Spoiler alert: I curse. Often. In a very sailor-esque manner.
There are not many days that go by that I don’t drop several F bombs in session. Sometimes, there are other swear words mixed in there, but the “F ” word is by far my favorite. I use it all the time with clients.
Some people have criticized me for this. They have called me unprofessional and unsubscribed from my email list. They have told me that I am rude and have no business using that kind of language.
And I get it. I really do. Fuck is a word that is decisive. It’s polarizing. It does not leave room for neutrality or ambiguity.
That is precisely why I love it. It cuts through. It clarifies. It speaks to the level of passion I have for what I do. For the level of commitment I bring to helping my clients transcend their wounds. For the ferocity with which I have sought my own healing.
I listen to my clients tell me their life stories in a no holds barred, bring it on way. I have borne witness to unspeakable atrocities. Beautiful adult men and women have sat in my office and revealed how, as children, they were raped by a step father.
Or how their mother stood by silently as their father used them as a punching bag.
Or how they had to worry if their parent was really dead from an overdose this time, or they had just passed out again and wold come to at some undetermined point in the future.
Somehow, Golly Gee does not seem fitting.
You know what does? Telling them emphatically, as they describe with great shame the ways they used to cope in this dynamic, ” In that situation you did whatever the fuck you had to do to survive.”
It also gives my clients a language and frame for their own experiences. Usually, it’s not only the original trauma that is so damaging; it’s our inability to express how we feel about the trauma that is equally as stunting. There is something incredibly liberating to clients when they can ( energetically) say to a parent or someone who should have protected them and instead hurt them ” FUCK YOU!” It gives them words for the depth of their rage and disgust. It allows them to push back against the powerlessness and helplessness they have felt for so long with strength and power, conviction and fierceness. It gives them an unequivocal voice.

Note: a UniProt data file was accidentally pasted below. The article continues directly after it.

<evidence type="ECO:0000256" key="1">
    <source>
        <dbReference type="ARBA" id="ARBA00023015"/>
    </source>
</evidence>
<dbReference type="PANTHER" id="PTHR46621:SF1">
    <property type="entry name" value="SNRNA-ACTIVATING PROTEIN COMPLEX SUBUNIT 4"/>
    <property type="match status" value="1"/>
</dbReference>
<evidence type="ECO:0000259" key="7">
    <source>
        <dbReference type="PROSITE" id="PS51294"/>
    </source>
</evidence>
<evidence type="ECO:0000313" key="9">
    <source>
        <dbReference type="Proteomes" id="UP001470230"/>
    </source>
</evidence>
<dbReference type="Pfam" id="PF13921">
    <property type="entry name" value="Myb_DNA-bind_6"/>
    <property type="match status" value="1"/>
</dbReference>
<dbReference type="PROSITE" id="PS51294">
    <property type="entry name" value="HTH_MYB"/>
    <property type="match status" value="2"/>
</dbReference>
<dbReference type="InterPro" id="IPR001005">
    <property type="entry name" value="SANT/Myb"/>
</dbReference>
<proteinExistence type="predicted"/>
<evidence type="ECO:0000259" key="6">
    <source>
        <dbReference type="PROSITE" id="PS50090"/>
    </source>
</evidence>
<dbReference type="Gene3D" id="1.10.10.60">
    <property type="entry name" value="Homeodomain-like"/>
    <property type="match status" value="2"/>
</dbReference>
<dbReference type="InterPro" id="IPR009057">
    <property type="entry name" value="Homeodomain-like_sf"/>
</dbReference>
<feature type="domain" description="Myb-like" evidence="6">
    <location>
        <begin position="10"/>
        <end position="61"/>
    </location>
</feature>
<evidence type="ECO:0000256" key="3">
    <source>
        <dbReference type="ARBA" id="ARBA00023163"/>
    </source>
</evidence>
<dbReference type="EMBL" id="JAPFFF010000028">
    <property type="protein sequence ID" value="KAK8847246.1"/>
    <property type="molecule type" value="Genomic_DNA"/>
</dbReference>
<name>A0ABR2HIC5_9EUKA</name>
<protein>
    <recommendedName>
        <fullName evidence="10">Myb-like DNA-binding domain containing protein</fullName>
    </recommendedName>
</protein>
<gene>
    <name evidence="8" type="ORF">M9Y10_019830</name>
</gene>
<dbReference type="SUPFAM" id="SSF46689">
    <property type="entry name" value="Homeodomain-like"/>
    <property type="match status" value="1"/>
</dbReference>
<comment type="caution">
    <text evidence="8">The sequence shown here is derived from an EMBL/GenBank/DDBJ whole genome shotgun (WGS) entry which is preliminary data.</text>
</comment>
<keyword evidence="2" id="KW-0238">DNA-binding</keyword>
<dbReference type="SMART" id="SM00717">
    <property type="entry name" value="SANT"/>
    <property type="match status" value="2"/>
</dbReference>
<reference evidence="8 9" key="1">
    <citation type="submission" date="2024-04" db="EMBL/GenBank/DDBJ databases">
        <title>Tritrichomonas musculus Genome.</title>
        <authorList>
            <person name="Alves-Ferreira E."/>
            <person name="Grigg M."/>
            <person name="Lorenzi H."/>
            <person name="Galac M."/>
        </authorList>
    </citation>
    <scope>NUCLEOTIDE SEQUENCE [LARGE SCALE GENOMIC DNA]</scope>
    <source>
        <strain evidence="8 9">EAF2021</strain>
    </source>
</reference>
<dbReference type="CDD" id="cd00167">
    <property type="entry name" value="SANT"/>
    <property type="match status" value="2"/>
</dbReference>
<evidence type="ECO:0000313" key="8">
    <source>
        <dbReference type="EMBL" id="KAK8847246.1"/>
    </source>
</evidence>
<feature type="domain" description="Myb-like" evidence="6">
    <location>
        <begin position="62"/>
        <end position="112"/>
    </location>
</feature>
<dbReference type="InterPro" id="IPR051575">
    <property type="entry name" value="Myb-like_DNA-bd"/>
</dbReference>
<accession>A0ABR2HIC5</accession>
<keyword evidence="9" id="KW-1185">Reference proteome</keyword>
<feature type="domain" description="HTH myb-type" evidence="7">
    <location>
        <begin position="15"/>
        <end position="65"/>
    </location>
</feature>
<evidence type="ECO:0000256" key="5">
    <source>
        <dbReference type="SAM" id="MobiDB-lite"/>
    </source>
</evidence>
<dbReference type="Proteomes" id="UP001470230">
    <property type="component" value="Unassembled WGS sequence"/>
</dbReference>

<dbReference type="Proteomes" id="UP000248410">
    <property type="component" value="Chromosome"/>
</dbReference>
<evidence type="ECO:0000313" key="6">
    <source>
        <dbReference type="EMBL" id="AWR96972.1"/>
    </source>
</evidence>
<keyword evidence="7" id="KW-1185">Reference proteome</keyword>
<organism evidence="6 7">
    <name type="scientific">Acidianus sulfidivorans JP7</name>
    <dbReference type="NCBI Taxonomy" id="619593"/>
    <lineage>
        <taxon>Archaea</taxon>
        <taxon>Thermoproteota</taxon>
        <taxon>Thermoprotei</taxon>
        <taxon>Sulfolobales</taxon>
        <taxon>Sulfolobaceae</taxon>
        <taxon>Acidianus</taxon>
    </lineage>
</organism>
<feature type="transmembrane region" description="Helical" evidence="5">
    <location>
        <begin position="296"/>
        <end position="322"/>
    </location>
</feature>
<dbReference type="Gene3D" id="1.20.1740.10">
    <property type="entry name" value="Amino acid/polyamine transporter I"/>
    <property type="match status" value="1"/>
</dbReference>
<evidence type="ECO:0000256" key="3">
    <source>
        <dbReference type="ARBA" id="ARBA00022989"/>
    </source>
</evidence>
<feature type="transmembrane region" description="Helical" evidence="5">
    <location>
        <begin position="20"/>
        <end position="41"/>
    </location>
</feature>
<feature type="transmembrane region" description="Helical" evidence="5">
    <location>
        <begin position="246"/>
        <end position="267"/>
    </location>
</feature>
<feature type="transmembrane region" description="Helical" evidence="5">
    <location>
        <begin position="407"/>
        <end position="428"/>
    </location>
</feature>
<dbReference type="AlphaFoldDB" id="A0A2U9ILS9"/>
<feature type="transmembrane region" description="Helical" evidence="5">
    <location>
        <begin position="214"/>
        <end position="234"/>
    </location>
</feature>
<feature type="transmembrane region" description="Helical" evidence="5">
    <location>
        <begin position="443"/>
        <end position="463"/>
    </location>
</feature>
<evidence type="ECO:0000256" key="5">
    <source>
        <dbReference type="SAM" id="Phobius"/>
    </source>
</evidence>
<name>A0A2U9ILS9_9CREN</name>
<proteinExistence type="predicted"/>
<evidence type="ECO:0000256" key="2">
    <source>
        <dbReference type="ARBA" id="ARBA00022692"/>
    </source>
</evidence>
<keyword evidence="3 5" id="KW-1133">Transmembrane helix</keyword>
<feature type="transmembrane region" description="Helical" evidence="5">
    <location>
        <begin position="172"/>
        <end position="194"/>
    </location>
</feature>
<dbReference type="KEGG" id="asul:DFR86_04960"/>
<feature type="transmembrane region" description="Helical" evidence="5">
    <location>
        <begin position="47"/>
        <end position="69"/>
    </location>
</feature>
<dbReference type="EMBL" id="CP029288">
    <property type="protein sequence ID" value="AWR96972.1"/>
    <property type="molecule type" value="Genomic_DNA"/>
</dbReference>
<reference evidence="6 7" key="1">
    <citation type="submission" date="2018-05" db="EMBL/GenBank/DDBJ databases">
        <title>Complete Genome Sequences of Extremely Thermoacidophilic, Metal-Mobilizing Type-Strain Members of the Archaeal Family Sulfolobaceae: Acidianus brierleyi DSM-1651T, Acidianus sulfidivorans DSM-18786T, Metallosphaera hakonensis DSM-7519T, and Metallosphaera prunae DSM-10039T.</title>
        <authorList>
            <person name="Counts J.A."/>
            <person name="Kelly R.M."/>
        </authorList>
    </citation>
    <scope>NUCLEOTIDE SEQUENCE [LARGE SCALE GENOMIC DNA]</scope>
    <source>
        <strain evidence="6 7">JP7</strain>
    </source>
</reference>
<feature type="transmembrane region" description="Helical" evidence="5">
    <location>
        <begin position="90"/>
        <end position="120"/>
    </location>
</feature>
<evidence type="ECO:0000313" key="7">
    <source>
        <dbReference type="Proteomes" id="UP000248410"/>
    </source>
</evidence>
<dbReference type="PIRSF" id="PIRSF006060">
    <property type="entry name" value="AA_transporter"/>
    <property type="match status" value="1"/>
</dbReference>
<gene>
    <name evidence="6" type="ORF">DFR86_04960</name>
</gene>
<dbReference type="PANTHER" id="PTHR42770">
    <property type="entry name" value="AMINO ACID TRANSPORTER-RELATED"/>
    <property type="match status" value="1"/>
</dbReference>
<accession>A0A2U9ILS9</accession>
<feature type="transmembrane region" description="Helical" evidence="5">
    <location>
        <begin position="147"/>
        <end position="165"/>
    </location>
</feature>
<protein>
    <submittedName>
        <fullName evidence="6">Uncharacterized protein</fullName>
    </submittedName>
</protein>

Childhood trauma is not pretty and neither does our language need to be when addressing it. Childhood trauma takes no prisoners. It divides and turns a person in on themselves. It promotes self loathing and self hatred and the myriad ways that all manifests in a person’s life. Why would we talk about it with kid gloves? Why would we presence it with flowery, watery language designed to make ourselves feel better about what happened?
When we can give it the weight and gravity that it deserves, then we start to heal. And part of how we do that is we (can) use language to support it.
You by no means have to curse to be a client of mine. Nor do you, as a reader of this, have to agree with or like that I do. And I’m gonna keep right on cursing up a storm to give my clients permission to speak about their trauma with full depth of expression that they deserve and did not have.